By Stephen Dando-Collins; Read by Paul Woodson
Recorded Books, 2017; 8.25 hours
World War II prisoner-of-war escapes immediately conjure Hollywood images of captured but undefeated allied soldiers outsmarting their evil Hun overlords. Close, but now picture the prisoners half starved; unbathed with scruffy beards, long matted hair; and dirty, ragged clothes. Quite a different impression.
Paul Brickhill chronicled that war’s most famous POW break in his 1950 volume, The Great Escape, later morphed into the all-star 1963 film. Here, military historian Stephen Dando-Collins chronicles the even greater escape of American officers from German prison camp Oflag 64 in Schubin, Poland, a year before, which proved a development and testing ground for many of the methods for the clandestine digging and hiding of dirt, and shoring and ventilating tunnels employed by the multinational servicemen staging The Great Escape.
Dando-Collins follows a linear course beginning with an intricate escape plan via tunnel leading from one of the camp’s latrines—there’s no more powerful testament to the POW’s desperation than crawling through their own waste inch by putrid inch to construct a tunnel to freedom. It was impossible to clean clothes daily in a camp where bathing was luxury enough, leaving the tunnelers reeking of human excrement day and night.
American ingenuity was Herculean in these camps. Hiding tunnels from the Germans’ ever-prying eyes alone was a massive feat, but one marvels at prisoners’ creativity in manufacturing tools, lamps, and means for pumping fresh air underground as well as making civilian clothes to blend in with locals on the outside. Forging identification papers accurate enough to pass muster under Nazi scrutiny was perhaps the formidable task, but that, too, proved possible for the crafty yanks!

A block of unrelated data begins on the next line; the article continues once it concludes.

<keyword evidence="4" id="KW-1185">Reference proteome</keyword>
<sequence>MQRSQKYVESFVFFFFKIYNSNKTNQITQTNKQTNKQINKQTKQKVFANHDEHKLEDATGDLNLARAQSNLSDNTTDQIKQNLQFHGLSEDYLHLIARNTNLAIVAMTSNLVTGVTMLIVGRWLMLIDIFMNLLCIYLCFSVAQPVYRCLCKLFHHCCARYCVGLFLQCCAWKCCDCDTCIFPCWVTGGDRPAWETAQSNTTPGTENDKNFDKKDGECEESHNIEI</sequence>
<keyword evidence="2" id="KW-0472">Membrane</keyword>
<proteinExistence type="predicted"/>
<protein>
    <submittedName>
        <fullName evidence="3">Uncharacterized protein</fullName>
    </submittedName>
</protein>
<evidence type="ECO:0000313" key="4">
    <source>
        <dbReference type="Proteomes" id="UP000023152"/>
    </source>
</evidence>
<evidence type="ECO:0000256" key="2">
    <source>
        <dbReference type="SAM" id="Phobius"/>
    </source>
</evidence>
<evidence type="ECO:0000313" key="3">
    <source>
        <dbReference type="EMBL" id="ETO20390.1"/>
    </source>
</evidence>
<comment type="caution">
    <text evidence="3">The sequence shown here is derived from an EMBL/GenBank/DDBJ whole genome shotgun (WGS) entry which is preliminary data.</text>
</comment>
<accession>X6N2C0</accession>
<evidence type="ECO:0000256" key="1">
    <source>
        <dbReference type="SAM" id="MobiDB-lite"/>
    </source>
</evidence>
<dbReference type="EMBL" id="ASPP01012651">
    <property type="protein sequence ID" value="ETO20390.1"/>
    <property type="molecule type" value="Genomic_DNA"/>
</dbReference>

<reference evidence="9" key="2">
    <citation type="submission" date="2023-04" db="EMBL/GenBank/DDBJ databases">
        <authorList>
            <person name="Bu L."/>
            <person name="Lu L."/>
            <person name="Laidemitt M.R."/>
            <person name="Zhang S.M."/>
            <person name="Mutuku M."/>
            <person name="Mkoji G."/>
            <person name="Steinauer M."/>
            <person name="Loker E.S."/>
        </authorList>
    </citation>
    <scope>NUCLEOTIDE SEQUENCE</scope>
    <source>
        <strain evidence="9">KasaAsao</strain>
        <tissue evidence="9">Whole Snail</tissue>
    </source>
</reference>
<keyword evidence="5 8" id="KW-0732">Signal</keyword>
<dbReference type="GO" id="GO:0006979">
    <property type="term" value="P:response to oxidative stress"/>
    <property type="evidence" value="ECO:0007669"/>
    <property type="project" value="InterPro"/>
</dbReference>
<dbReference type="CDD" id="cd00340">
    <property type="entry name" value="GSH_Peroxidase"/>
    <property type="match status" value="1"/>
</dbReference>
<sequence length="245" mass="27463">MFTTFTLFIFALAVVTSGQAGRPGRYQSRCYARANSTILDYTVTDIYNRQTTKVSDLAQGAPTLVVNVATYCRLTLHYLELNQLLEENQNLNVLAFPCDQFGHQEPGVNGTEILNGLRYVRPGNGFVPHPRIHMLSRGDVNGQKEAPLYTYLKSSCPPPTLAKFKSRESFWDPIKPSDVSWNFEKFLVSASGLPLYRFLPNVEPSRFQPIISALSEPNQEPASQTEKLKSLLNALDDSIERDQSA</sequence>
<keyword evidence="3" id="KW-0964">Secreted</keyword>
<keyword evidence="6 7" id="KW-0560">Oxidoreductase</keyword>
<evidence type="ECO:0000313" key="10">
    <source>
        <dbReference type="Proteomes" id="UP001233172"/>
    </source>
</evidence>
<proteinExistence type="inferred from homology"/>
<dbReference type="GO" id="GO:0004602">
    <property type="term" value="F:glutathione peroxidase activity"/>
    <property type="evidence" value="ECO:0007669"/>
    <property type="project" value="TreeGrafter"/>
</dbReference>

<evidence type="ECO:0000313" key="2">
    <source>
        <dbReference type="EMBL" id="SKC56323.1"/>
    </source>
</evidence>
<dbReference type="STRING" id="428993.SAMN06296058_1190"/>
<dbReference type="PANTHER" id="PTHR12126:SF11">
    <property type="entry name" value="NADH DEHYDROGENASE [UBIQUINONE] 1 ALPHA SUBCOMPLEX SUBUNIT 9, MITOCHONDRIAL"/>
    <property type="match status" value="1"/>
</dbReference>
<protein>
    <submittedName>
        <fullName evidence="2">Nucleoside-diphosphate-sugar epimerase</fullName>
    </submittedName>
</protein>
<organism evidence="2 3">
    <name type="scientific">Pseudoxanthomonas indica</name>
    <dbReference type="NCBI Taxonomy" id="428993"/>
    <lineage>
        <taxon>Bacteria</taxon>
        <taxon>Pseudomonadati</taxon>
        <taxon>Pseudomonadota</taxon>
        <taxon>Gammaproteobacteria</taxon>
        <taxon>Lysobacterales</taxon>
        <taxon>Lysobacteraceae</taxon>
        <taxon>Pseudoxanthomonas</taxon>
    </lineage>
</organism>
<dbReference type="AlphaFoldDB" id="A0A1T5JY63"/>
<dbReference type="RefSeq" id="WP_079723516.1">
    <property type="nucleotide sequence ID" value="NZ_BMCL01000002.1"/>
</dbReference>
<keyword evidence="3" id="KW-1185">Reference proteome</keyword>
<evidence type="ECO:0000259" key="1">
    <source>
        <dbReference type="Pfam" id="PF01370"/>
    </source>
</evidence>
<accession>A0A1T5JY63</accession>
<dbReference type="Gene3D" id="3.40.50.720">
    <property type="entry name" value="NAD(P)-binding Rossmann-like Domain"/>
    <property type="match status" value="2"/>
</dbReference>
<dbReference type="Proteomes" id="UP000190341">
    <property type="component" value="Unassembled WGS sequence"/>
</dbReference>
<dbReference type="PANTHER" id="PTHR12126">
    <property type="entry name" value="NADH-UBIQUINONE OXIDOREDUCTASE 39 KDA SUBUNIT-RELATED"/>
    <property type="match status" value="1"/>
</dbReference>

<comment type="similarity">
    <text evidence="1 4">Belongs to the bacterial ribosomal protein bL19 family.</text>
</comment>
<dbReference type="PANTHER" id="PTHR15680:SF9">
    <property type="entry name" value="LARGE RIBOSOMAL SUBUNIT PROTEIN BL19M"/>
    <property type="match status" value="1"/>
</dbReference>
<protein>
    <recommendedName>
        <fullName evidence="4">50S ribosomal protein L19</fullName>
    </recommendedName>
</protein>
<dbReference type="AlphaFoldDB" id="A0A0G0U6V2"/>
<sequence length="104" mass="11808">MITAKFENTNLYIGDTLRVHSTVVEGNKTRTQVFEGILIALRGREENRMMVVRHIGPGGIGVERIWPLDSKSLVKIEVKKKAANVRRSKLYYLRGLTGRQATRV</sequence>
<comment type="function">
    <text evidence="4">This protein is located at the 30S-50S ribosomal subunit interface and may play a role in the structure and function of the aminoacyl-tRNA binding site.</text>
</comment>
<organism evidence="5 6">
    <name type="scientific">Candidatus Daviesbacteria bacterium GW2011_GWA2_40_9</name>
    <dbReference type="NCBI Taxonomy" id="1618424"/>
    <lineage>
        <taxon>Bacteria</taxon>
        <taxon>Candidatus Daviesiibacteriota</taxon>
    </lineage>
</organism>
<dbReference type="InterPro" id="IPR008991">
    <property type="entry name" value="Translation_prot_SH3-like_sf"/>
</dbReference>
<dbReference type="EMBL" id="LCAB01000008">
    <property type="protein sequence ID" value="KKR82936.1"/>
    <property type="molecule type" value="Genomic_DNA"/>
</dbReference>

The narrative features players great and small working the tunnel scheme. On the eve of the break, non-participants abetted their colleagues by shifting into additional groups during the nightly prisoner count to fill in for the 36 men lying head to foot in the fetid, near suffocating 2.5′ high tunnel as darkness descended.
The dirty three dozen successfully emerged outside the camp fences and scurried into the adjoining wood, scattering in small groups. Despite a full night’s head-start, travelling on foot made for little progress—the terrain and the local pro-Nazi inhabitants proved formidable obstacles. Once the escapees’ absence was discovered they were caught quickly and returned to Schubin for a stay in the “cooler” (stockade). Undaunted, however, a brazen handful with tools still secreted on their persons picked cell-door locks and sawed through window bars to escape again! Alas, they were soon recaptured.
That bold endeavor, however, was not the “big break.” As the Russian army battled its way into German-occupied territory, the Nazi high command began marching prisoners en masse deeper into the homeland. A dozen or so guards overseeing roughly 1400 prisoners proved the ideal opportunity for the Schubinites to disappear individually or in small handfuls, some employing as near comical methods as hiding in haystacks after overnight stays in barns (guards firing machine guns into the hay scared many into abandoning their hideouts, but the brave few who held fast got away).
The Geneva Convention forbade ill treatment of POWs , but, not surprisingly, the Germans mistreated them, and many recaptured escapees were executed. Those fortunate few who broke free often were aided by defiant Poles willing to risk being imprisoned or shot.
Among the American ranks was Johnny Waters, General George Patton’s son-in-law. Always one for grandstanding, Patton ordered a small rescue party to free Waters, but the hounds traded roles with the fox, and many liberators were captured (some rescue, George!). Where Patton’s mission proved a three-star foul up, the advancing Russians succeeded, aiding numerous escapees encountered along the road and liberating hospitals and other locations housing Americans.
Ultimately, several hundred Schubinites broke free of the Germans and were returned home. Dando-Collins neatly recounts the major players’ fates—many resumed their civilian professions while several surprisingly remained in the military, continuing the effort to defeat Hitler. While not as flashy as The Great Escape, this story is a remarkable testament to the indomitable spirit of the oppressed to crush the oppressor. History lovers, WWII enthusiasts, and anyone enjoying true-life adventure will be riveted. —Mike Rogers